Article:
The food delivery platform has revealed a major change to how it pays staff in a ‘watershed moment’, paving the way to a gig economy shake up.
Food delivery platform Menulog will break away from rivals Uber Eats and Deliveroo by providing minimum wage and superannuation to its couriers.
The leading platforms have typically relied on an independent contract model synonymous with the gig economy but have come under fire for failing to pay industry minimum wages.
Menulog managing director Morten Belling told a senate inquiry on Monday the company would trial a new approach for its drivers and riders in Sydney’s CBD where it would directly employ staff.
He said “we owe it to our couriers” to improve their standards of living, which the company wants to lift through a new employee model in Australia.
“We know this process will take time,” Mr Belling said.
“We are a big company with a large global network across 23 countries, each with their own requirements.
“Due to the timing of the hearing today, we are sharing this update on these intended changes sooner than anticipated.
“However, we strongly believe it is the right approach for this market and we are committed to progressing with it.
“We believe this plan will help us better do the right thing by our couriers and meet our moral obligations as an Australian-born business and one of Australia’s largest food delivery platforms.”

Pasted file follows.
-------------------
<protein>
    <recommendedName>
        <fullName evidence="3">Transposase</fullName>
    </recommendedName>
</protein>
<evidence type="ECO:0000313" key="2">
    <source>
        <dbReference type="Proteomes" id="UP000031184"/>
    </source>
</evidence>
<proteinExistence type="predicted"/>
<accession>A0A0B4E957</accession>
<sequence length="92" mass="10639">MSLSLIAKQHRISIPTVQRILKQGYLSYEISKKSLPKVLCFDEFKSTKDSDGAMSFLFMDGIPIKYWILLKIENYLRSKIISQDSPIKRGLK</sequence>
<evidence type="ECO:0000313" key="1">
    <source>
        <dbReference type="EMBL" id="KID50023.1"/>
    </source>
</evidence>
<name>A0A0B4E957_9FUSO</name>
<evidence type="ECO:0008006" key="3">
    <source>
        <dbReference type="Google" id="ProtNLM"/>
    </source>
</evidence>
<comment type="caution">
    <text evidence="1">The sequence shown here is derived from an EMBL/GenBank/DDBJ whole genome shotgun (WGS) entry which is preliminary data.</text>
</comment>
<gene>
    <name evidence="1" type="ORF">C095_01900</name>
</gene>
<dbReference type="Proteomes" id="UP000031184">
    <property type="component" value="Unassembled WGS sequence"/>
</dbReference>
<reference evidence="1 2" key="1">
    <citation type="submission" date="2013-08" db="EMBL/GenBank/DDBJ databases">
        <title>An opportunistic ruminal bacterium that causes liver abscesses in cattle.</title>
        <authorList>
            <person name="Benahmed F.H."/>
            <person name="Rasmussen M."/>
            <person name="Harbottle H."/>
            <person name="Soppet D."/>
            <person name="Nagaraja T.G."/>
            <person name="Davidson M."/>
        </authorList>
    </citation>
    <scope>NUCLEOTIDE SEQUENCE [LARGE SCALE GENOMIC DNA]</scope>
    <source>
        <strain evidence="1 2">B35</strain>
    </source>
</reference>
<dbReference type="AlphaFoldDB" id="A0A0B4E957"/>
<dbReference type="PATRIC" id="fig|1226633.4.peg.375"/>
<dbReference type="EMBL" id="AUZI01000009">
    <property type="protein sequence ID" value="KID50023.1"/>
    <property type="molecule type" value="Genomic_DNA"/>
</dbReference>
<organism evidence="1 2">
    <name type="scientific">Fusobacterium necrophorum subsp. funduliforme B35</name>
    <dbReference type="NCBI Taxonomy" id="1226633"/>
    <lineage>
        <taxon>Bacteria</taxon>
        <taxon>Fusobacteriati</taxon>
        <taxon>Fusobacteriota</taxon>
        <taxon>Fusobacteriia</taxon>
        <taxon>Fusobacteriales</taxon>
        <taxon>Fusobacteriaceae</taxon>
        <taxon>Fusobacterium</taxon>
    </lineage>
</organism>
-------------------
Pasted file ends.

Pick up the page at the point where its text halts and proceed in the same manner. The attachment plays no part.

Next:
Mr Belling said Menulog would consider improving insurance for riders and drivers, as well as leave and superannuation entitlements through its pilot employment program.
The Transport Workers Union (TWU) applauded the announcement as a “watershed moment for the gig economy”, saying the move would reclassify riders and guarantee them minimum hourly payments.
“For the first time, a food delivery company has realised the importance of awarding minimum pay and rights to riders and will move towards this model,” national secretary Michael Kaine said.
“The TWU has agreed to work with Menulog on this important trial, which will challenge the myth that flexibility and fairness are at odds.
“Minimum pay and rights for riders will break apart the dependent, exploitative relationship that forces riders to work quickly and dangerously over long hours just to put food on the table.”
Socially-conscious consumers could punish delivery platforms who refuse to improve payment conditions for workers, the union warned.
It also urged the federal government to “level the playing field” and regulate the industry to protect companies adopting better conditions for staff.
“Menulog must be encouraged to continue along this trajectory rather than (be) put at a competitive disadvantage,” Mr Kaine said.